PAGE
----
7 Steps to Weight Loss Without Dieting, Deprivation and Guilt
By Michelle May, M.D.
If your commitment to eat right, exercise and lose weight always seems to lose its steam, you're not alone. Successful weight loss isn't just about what you're eating, but why you're eating in the first place. If you’re ready to lose weight without dieting, deprivation and guilt and decrease emotional eating, you need to know about Instinctive Eating (sometimes called intuitive eating).
To see what I mean, see if the following statements apply to you:
- I am hungry all the time
- I think about food and eating all the time
- I feel guilty when I eat certain foods
- I have trouble passing up tempting food even if I’m not hungry
- I eat when I am bored, stressed, sad, lonely or angry
- I am prone to emotional eating
- I feel too full after eating
- I eat differently in private than I do in public
- I yoyo between dieting and eating too much
If any of these statements are true for you, you've probably discovered that dieting hasn't helped you lose weight long term. To help you understand why, let’s take a look at three different eating styles: Overeating, Restrictive Eating and Instinctive Eating (or intuitive eating).
In "Overeating" people eat because it is mealtime or because something looks good - whether they're hungry or not. They are often “emotional eaters,” eating to distract themselves or cope with stress and emotions. They may also reward, comfort or entertain themselves with food. Their weight tends to go up and down depending on what is going on in their life and whether they are off or on their diet.
In "Restrictive Eating," a person controls his or her weight by dieting. They decide when, what and how much to eat based on the rules of the latest diet they are following. Since diet rules are always changing, they sometimes feel confused about what they should eat. They think of food as either "good" or "bad" - and they think of themselves as good or bad, depending on what they ate. They experience feelings of deprivation and guilt that can lead them back to overeating.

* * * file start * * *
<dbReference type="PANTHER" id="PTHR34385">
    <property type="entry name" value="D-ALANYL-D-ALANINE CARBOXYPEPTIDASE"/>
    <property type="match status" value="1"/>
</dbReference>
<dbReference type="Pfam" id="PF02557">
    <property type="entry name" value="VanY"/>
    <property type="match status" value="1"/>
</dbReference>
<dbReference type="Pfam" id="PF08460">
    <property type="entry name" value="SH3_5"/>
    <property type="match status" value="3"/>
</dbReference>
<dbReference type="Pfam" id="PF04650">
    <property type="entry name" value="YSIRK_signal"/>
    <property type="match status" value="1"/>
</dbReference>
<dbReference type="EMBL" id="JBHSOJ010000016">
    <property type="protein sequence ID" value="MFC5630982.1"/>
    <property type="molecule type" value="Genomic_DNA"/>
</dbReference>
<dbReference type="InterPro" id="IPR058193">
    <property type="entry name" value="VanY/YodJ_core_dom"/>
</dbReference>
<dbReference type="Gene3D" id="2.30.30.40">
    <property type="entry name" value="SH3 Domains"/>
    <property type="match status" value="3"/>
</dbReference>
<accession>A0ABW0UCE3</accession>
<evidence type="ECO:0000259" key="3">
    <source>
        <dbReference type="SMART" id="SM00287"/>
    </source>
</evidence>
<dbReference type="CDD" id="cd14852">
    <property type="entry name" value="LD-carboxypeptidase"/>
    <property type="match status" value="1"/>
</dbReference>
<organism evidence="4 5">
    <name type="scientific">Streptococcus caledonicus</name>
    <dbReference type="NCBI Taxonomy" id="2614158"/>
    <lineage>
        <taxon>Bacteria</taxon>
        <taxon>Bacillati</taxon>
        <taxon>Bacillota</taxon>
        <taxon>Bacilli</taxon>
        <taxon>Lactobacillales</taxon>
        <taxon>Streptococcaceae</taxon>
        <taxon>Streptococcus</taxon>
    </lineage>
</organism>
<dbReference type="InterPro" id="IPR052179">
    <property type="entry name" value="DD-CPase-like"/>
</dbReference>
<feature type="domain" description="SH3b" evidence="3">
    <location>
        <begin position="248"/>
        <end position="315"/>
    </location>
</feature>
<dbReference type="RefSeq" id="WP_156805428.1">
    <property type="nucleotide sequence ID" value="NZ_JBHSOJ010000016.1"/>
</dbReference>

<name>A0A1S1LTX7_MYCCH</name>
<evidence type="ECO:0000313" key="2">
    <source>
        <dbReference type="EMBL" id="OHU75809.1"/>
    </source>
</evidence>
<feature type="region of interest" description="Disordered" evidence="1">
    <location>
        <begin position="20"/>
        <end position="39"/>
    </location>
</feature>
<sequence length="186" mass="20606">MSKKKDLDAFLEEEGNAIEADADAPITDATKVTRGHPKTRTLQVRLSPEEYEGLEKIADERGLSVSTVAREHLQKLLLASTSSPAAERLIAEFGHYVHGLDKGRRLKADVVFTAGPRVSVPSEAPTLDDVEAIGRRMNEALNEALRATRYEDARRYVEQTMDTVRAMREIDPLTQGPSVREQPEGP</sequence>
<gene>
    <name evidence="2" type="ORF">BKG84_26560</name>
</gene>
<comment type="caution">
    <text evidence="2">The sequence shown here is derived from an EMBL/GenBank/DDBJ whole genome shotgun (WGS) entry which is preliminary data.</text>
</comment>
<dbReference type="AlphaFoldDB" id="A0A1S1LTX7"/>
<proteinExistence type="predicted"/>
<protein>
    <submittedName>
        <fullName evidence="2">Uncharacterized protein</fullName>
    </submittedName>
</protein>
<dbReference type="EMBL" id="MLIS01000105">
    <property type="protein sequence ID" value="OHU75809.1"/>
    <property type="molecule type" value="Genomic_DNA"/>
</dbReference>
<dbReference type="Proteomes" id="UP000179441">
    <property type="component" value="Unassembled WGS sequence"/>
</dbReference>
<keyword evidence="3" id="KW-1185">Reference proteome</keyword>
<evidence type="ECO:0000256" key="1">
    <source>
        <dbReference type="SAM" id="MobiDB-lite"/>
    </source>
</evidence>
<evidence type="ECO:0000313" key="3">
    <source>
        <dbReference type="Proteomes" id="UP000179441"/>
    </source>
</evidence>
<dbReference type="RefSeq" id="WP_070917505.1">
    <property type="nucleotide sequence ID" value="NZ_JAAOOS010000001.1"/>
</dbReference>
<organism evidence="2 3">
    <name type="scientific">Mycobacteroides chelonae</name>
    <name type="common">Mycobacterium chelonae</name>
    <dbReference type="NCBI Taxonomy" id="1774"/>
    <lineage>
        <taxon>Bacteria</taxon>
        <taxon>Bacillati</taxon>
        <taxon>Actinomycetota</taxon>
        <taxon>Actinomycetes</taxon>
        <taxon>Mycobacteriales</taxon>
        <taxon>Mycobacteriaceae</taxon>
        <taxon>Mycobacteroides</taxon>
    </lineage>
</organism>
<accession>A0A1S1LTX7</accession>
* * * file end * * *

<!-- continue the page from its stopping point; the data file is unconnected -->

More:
Now think about someone who doesn't struggle with his or her weight. If you're having trouble thinking of someone like that, think of a baby or a young child. This is called Instinctive Eating or intuitive eating.
People who naturally follow instinctive eating or intuitive eating just seem to know when, what and how much food they need. When their body needs fuel they get hungry, triggering an urge to eat. They simply stop eating when their hunger is satisfied. Most of them really like to eat and seem to be able to eat whatever they want. However they'll turn down even delicious food if they aren't hungry and they are less likely to respond to stress with emotional eating.
You might believe that a person who follows this instinctive eating or intuitive eating pattern has been blessed with willpower and a great metabolism. But the truth is we were all born to eat instinctively. It's just that many of us "unlearned" our natural ability to know how much to eat. The good news is that you can relearn those skills for weight loss without dieting or deprivation.
Seven essential steps to lose weight without dieting:
1. Let go of the idea that there is a perfect diet that will finally solve your problems. The answer to weight management lies within you.
2. Whenever you have an urge to eat, instead of focusing on the food, first ask yourself, "Am I hungry?" Remember that hunger is a physical feeling. It's not the same thing as appetite, cravings or the desire to eat – that is head hunger!
3. If you’re physically hungry, remember that there are no "good" or "bad" foods. You're less likely to overeat certain foods if you know that you can have them again when you really want them.
4. Give up your platinum membership in the Clean Plate Club. Stop eating when your hunger is gone but before you feel full, even if there's food left on your plate.
5. If you feel like eating even if you're not hungry, ask yourself if something in your environment triggered your urge to eat. What could you do to reduce the trigger or distract yourself from it? For example, could you put the candy dish out of sight or do something else for a while until you're actually hungry?
6. If there was an emotional trigger, ask yourself what you could do to better cope with that emotion. For instance, if stress triggered your urge to eat, could you try a relaxation exercise instead of slipping into emotional eating?
7. Don't expect yourself to be perfect - it's not possible or even necessary.
By relearning instinctive eating or intuitive eating, you'll see that eating to satisfy hunger is pleasurable and that it's good to eat foods that you enjoy. You'll find that meeting your other needs in appropriate ways will bring balance and joy to your life. By learning these important skills, you will start living a healthier lifestyle, decrease emotional eating - and lose weight without dieting, deprivation or guilt!
Michelle May, M.D. is a recovered yoyo dieter and the award winning author of Eat What You Love, Love What You Eat: How to Break Your Eat-Repent-Repeat Cycle (download the first chapter free). She conducts corporate workshops and speaks throughout the country on mindful eating and vibrant living. Learn to lose weight without dieting, deprivation or guilt with Dr. May's complimentary mini e-course at http://www.amihungry.com/mini-e-course-intro.shtml